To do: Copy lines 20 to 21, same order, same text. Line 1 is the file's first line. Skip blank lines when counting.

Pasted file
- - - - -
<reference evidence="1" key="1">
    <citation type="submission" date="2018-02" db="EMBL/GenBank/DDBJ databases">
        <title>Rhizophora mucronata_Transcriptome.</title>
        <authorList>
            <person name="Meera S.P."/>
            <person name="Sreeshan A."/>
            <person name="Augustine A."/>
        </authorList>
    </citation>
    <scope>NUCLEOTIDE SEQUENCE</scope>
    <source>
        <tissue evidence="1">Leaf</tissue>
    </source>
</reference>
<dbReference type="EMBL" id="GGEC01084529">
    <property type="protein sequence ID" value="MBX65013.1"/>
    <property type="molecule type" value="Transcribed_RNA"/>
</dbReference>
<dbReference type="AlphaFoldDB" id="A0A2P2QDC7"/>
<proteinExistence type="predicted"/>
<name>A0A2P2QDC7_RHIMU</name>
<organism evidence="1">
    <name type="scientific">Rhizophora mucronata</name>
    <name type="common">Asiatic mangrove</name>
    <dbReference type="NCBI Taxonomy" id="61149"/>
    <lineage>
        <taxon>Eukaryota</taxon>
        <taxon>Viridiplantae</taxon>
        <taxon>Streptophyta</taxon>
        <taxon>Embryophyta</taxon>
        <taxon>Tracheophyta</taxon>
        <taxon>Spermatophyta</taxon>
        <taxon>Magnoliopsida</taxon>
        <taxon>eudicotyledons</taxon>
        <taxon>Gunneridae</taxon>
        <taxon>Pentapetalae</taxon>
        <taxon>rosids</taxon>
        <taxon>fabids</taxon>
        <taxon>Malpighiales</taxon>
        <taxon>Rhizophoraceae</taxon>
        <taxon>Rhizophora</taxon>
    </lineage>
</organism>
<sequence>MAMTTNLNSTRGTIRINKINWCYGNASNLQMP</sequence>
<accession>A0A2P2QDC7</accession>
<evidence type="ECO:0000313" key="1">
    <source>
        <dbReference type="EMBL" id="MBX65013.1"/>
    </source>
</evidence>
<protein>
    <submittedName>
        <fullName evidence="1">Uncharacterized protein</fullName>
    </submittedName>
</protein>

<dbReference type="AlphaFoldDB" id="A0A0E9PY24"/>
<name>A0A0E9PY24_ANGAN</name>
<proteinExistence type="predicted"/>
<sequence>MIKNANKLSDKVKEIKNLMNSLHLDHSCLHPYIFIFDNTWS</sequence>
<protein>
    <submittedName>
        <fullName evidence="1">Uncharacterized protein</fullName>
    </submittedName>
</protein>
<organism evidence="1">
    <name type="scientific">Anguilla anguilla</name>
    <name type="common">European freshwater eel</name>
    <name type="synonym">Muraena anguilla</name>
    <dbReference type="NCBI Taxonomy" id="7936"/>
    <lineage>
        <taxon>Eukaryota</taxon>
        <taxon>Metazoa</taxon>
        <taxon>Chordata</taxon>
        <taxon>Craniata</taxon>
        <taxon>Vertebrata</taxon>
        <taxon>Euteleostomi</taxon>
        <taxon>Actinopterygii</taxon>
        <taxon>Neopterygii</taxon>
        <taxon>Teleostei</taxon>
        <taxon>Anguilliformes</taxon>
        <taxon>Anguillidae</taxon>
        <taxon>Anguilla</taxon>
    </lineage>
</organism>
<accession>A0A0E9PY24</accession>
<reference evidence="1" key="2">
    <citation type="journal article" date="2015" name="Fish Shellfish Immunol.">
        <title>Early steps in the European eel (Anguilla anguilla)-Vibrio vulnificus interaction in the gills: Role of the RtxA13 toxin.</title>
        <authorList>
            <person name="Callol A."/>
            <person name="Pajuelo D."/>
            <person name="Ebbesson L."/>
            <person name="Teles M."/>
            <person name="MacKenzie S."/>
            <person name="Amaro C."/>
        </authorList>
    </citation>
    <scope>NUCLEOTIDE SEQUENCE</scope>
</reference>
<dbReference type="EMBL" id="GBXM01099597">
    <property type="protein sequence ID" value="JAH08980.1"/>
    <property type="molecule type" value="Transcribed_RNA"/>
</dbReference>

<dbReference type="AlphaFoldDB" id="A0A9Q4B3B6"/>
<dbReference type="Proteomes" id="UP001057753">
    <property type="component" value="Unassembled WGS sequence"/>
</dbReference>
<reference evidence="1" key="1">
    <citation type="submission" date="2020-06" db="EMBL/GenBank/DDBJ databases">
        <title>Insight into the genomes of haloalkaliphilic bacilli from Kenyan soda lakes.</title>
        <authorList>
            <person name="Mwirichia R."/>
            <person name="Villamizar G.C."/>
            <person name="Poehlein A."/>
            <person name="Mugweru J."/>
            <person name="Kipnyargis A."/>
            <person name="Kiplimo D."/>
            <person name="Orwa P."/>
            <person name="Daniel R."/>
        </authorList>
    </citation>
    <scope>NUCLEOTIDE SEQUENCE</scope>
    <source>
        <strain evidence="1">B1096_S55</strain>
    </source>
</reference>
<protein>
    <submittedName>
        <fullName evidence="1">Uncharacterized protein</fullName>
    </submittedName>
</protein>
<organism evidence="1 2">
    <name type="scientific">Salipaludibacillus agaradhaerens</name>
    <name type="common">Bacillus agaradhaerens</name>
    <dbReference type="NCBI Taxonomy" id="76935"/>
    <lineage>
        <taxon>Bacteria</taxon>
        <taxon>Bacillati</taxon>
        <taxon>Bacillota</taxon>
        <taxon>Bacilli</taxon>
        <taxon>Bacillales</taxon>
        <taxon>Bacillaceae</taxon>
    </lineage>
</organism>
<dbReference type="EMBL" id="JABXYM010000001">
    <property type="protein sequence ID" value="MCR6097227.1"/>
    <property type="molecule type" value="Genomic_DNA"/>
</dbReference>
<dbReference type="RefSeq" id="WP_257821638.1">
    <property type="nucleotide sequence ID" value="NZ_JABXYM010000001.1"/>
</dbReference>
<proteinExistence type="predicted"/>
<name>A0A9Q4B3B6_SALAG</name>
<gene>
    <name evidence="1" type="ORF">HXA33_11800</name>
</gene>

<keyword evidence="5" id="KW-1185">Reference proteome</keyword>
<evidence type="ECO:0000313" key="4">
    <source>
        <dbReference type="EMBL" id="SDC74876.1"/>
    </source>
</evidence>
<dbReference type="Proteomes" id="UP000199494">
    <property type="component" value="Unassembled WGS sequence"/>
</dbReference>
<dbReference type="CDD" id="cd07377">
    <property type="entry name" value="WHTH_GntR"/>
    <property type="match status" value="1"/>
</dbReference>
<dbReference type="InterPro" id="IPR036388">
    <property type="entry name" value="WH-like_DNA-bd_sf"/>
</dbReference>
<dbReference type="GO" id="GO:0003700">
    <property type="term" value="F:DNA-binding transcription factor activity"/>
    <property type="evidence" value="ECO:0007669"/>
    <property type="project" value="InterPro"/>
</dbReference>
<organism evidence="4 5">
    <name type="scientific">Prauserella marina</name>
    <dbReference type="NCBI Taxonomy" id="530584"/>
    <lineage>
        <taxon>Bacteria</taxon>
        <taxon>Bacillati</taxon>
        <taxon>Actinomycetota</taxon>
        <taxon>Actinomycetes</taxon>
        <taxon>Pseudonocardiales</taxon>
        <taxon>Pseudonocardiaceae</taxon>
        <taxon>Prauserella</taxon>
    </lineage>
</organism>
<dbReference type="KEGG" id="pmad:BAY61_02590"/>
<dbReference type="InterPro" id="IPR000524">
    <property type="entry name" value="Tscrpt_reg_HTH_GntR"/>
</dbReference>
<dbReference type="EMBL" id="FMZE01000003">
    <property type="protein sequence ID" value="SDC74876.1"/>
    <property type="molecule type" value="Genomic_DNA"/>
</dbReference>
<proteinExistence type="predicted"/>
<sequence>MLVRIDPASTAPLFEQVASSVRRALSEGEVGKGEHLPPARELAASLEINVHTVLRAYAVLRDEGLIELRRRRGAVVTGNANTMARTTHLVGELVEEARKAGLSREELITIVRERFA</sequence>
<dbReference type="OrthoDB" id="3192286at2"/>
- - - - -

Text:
<proteinExistence type="predicted"/>
<name>A0A2P2QDC7_RHIMU</name>